Local, state, and federal laws as well as institutional policy affect the practice of student affairs professionals every day in their work to educate students. The Law and Policy focus area highlights the need for up-to-date information and accurate data, providing resources through the Research and Policy Institute (RPI), NASPA conferences and certificate programs, and the public policy division. NASPA provides timely and focused professional development opportunities to educate student affairs professionals about the legal, compliance, and policy issues relevant in higher education today.
Using the CAS Professional Standards is a practical text designed to highlight multiple ways to apply the standards and guidelines published by the Council for…Buy
This issue brief offers a resource for student affairs leaders to not only comply with legal and regulatory mandates related to recent changes to the Americans with Disabilities Act…Buy
Gun violence – whether rampage shootings, homicides or suicides – is a potential reality all campuses have to face. This book provides leaders in higher…Buy
This Legal Links issue on responding to campus protests offers student affairs professionals a resource for addressing campus protests while honoring First Amendment principles of free speech, promoting inclusion, and maintaining…Buy
This Legal Links issue on student-to-student sexual harassment presents an accessible description of the legal obligations and considerations to assist colleges and universities in establishing policies, procedures, and training…Buy
What should college and university administrators do when the First Amendment seemingly conflicts with tightly held institutional values? Should administrators block, discourage, or attempt to adjudicate speech because it…Buy
During the late 1960s and early 1970s, a powerful new force, student activism, appeared on the campuses of America's colleges and universities. Student Freedom In American Higher Education brought…Buy
Historically, colleges and universities have been the battleground for many important civil rights concerns. Reflecting Back, Looking Forward contains 18 first-person narrative accounts taken from author's interviews with student…Buy
This updated set of Professional Competency Areas is intended to define the broad professional knowledge, skills, and, in some cases, attitudes expected of student affairs professionals regardless of their…Buy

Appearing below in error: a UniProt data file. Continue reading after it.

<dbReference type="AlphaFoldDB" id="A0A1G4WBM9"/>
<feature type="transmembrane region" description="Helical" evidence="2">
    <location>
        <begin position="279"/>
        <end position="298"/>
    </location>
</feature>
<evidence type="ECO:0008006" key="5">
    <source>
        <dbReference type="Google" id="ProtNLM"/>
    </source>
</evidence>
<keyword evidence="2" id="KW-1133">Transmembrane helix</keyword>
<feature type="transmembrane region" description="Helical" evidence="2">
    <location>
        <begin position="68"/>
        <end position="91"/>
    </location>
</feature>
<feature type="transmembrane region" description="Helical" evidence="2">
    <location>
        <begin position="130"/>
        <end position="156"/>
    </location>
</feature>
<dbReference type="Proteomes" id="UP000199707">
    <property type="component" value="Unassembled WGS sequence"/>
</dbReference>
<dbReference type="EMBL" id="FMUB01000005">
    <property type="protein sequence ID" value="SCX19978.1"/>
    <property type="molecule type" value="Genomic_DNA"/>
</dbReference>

Partnering with the Parents of Today's College Students offers student affairs professionals, as well as all faculty and college and university administrators, a complete and integrated approach to working…Buy
Beyond the Americans with Disabilities Act is a primer and quick reference guide for higher education professionals who work with students with disabilities, both apparent and hidden. Written for…Buy
This book provides a comprehensive guide to an institutional response to the Americans with Disabilities Act. It gives practical advice for responding to students and professionals with disabilities, and…Buy
Catch up on this week’s trending student affairs and higher ed news, including: Black colleges swept up in for-profit crackdown find relief from DeVos; Promises of swift, radical change; Possible rules for athletes with history of sexual violence; Title IX failures; Queer student counseling.
While mental health is arguably one of the most prominent issues student affairs professionals engage with on a day-to-day basis, ranging from student needs to maintain or manage existing mental illness or stress to providing outlets and avenues for promotion of mental wellness, it is almost invisible in state and federal policymaking. In this post by Teri Lyn Hinds, NASPA's Director of Policy Research and Advocacy discusses how state and federal policy conversations can add to the mental distress and strain for many students. Despite this, it is rare to see legislation specifically address the growing mental health demands (or the costs of those demands) facing campuses. Policies implemented or being considered nationally in the past year would reverse the gains made to strengthen our general public health and mental health safety nets afforded by the Affordable Care Act and Medicaid expansion in many states. This erosion comes at a time when students are bombarded on all dimensions of health and wellness: physical, emotional, intellectual, social, spiritual, occupational, and financial.
Catch up on this week’s trending student affairs and higher ed news, including: Department of Justice probes admissions ethics code; The return of earmarks; Lessons from the tax bill fight; Small college struggles in the sights; “Dancing backwards in high heels.”
For members of the Public Policy Division the month of December meant keeping a watchful eye on two important pieces of legislation in addition to taking time to celebrate the merriment of seasonal holidays such as Christmas, Hanukkah, and Kwanzaa. The first bill was H.R. 4508 “Promoting Real Opportunity, Success, and Prosperity through Education Reform Act” or ”PROSPER Act.“ This 472-page bill was introduced to the House of Representatives Committee on Education and the Workforce on December 1st and marked-up and passed out of the committee less than two weeks later on December 12th. The second bill was the Tax Cuts and Jobs Act, signed by President Trumped on December 22nd, which was just in time for anyone who celebrates the December 23rd Festivus holiday.